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Say You Have Celiac Without Dx
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34 posts in this topic

Does anyone do this? Because I do and I know that sometimes it is looked down on by some people. 
The reason that I do this is because I feel that there is no way that I don't have celiac and am gluten intolerant. There are two other people in my close family who have severe reactions to gluten like me. When I was consuming gluten I was experiencing symptoms of a damaged villi, vitamin deficiency and all that. 

Also sometimes it is just easier for me to not tell people that I self diagnosed or try to explain the difference between gluten intolerance and celiac. 

So what do you guys think about people who do this?  

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For me...I think the difference is to whom you are speaking.

 

In our family - after I was finally diagnosed my teens tested negative yet had complete symptom resolution gluten-free -- one of them has officially been dx'd by symptoms, genes and symptom resolution and the other is happily NCGS without dx.  My eldest was an adult at the time of my dx - had one positive antibody test along with positive biopsy - one of her children is official dx and the other never ate gluten because of our history and this little one already had other digestive issues as soon as food was introduced...so remains officially NCGS.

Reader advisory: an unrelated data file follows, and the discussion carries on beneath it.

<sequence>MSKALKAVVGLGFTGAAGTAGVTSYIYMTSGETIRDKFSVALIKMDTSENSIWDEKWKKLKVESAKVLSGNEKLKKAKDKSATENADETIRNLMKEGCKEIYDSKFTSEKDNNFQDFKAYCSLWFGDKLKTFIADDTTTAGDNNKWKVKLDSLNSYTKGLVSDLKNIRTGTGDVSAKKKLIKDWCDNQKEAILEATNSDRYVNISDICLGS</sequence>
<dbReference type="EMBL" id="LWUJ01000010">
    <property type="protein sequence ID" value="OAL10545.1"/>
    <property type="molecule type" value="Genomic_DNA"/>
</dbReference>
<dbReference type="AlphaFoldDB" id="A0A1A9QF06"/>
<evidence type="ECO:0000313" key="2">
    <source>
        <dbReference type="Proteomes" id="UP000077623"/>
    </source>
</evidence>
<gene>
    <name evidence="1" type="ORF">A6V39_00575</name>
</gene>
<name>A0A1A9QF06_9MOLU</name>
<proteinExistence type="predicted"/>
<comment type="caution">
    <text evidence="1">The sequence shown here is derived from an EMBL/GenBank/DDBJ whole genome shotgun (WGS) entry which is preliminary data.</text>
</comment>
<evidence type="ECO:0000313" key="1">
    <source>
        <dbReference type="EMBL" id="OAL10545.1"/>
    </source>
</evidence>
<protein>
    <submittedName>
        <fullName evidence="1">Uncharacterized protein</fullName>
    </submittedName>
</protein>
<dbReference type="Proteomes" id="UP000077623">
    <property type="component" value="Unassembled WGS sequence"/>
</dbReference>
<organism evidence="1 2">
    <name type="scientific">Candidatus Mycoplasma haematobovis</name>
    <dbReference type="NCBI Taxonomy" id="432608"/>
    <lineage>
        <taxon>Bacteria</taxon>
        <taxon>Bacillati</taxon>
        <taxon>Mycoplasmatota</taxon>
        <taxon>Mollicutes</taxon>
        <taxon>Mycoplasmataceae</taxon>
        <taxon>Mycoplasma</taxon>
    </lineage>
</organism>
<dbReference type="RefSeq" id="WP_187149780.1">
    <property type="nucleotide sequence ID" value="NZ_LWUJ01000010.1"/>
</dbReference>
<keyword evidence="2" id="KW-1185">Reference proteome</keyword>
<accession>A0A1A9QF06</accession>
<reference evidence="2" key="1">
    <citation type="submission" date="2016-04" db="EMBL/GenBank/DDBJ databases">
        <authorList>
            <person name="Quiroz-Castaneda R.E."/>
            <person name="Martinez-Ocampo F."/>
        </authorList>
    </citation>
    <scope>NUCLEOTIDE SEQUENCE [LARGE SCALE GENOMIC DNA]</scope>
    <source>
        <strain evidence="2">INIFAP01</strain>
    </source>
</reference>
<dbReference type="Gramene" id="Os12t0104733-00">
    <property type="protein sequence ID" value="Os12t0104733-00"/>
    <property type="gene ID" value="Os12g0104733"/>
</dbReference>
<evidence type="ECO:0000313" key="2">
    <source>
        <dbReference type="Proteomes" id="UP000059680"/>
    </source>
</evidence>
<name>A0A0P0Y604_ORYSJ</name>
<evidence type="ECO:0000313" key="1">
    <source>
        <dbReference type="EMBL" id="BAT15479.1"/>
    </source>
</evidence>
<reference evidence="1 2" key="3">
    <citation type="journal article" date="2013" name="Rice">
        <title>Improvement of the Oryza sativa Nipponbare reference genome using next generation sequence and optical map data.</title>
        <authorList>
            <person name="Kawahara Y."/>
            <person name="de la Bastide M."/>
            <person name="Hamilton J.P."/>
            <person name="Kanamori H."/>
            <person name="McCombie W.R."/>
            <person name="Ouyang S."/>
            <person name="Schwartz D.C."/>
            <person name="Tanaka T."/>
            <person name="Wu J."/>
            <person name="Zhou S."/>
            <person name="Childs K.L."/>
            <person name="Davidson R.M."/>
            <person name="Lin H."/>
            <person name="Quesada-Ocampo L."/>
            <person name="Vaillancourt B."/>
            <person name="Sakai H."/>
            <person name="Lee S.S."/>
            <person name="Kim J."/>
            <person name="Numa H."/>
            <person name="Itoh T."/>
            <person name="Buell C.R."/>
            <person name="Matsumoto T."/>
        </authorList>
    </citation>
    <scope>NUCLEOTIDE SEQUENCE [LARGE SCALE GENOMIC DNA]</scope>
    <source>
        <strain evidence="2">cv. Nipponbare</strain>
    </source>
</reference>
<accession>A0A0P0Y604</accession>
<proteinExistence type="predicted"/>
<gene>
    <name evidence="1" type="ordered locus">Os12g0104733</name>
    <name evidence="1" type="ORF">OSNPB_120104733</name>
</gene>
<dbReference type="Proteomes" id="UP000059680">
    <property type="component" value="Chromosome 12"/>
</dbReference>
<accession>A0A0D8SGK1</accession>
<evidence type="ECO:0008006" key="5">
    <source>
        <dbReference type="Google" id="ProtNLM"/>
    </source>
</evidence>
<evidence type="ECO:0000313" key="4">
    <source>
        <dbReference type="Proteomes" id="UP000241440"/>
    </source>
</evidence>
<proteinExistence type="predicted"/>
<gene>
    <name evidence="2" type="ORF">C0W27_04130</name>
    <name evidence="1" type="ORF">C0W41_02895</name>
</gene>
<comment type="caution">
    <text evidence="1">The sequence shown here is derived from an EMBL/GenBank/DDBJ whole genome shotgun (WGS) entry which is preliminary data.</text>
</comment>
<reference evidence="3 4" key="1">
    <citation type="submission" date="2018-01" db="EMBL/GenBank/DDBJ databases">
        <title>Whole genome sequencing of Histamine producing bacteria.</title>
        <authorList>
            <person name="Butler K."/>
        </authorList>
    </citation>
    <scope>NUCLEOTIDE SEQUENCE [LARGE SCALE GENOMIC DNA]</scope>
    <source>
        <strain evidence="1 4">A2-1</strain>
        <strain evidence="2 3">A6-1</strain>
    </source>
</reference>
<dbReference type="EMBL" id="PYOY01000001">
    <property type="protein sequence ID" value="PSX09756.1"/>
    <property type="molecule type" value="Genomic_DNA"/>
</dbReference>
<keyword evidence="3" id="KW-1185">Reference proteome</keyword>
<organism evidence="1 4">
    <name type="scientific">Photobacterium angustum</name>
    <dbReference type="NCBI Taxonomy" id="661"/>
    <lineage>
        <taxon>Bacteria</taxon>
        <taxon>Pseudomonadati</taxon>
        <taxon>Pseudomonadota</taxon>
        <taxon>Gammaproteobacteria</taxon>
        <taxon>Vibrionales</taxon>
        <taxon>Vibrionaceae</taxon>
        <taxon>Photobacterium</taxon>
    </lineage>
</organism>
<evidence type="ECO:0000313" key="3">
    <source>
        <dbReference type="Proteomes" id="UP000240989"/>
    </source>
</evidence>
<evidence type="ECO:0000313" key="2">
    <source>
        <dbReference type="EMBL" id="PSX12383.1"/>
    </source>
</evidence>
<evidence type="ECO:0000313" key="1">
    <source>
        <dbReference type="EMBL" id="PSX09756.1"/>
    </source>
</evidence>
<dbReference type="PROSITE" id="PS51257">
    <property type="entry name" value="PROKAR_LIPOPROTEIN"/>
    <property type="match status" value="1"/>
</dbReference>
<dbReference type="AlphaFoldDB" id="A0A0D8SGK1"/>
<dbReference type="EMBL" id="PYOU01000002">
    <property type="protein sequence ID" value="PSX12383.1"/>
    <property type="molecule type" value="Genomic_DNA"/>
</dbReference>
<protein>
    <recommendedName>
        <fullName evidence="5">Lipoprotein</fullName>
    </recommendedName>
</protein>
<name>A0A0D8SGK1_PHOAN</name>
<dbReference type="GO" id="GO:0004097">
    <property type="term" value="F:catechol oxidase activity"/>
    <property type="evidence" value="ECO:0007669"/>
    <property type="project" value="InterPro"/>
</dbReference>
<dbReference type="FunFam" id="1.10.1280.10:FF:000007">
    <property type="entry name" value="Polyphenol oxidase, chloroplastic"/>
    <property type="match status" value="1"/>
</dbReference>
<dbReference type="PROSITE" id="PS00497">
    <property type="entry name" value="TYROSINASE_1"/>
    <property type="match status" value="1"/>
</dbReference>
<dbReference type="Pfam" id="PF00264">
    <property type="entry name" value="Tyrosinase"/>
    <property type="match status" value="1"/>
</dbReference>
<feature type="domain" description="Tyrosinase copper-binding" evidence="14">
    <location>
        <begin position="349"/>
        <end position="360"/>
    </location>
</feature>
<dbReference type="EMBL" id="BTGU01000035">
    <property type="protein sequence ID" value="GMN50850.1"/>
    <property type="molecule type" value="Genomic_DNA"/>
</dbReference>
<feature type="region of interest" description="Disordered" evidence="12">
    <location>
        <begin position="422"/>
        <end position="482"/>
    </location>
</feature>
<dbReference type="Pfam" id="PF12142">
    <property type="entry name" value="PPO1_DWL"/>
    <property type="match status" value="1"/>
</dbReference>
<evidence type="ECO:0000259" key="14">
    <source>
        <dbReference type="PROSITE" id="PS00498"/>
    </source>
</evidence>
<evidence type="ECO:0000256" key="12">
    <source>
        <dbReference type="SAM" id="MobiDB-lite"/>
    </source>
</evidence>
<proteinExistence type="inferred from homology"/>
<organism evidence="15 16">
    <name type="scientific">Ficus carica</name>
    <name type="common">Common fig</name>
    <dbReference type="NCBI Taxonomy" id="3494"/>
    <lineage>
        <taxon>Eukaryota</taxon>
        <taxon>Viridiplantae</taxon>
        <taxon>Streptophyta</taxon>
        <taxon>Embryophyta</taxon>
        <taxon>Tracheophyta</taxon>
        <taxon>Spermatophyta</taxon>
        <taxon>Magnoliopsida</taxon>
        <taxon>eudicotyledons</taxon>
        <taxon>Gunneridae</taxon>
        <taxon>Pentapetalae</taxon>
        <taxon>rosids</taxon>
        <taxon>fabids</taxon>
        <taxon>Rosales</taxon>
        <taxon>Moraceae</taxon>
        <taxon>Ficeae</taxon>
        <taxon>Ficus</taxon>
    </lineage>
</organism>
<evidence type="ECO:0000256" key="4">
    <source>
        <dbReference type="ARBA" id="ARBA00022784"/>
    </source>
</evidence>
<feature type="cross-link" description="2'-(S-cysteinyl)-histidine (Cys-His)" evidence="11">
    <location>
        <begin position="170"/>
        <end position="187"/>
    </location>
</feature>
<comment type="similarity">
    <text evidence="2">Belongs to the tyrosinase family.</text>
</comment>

Now that you know a brief history...I say if you are talking to a sibling or close relative it is important for them to understand a little more about the issue than a server at a restaurant or even when you explain your need to be gluten-free to an acquaintance or co-worker that is dismissing your need to be gluten-free.

 

One member here's mother had Celiac Disease with severe consequences and when symptoms arose she self diagnosed and tells folks she has been diagnosed with Celiac Disease -- she simply doesn't say by whom or how she was diagnosed.  Given the situation in my own family - I found this brilliant.

 

One last note for those that are reading along -- I remain a staunch proponent for pushing our doctors to understand testing procedures and do believe if at all possible people should attempt to obtain a diagnosis -- sadly, that is often prevented by their doctors. 

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As you've already displayed severe symptoms when you've consumed gluten, personally, I would not want to go through eating gluten again for 6 weeks in order to get an official diagnosis. I did and felt far worse eating gluten than I did originally. (Plus, think of the damage it does to the gut while consuming it!)

I'd say, what you tell others is your own business. If it makes you that ill when eating it, there's obviously an issue. I wouldn't wish on others what I went through just to get an official diagnosis. Having said that, if there are others in the family still eating gluten/wheat displaying symptoms, try and persuade them to have tests before giving up eating gluten. At the end of the day though, it's your choice whether you get tested and you don't have to tell others anything. That way you are not lying about the condition.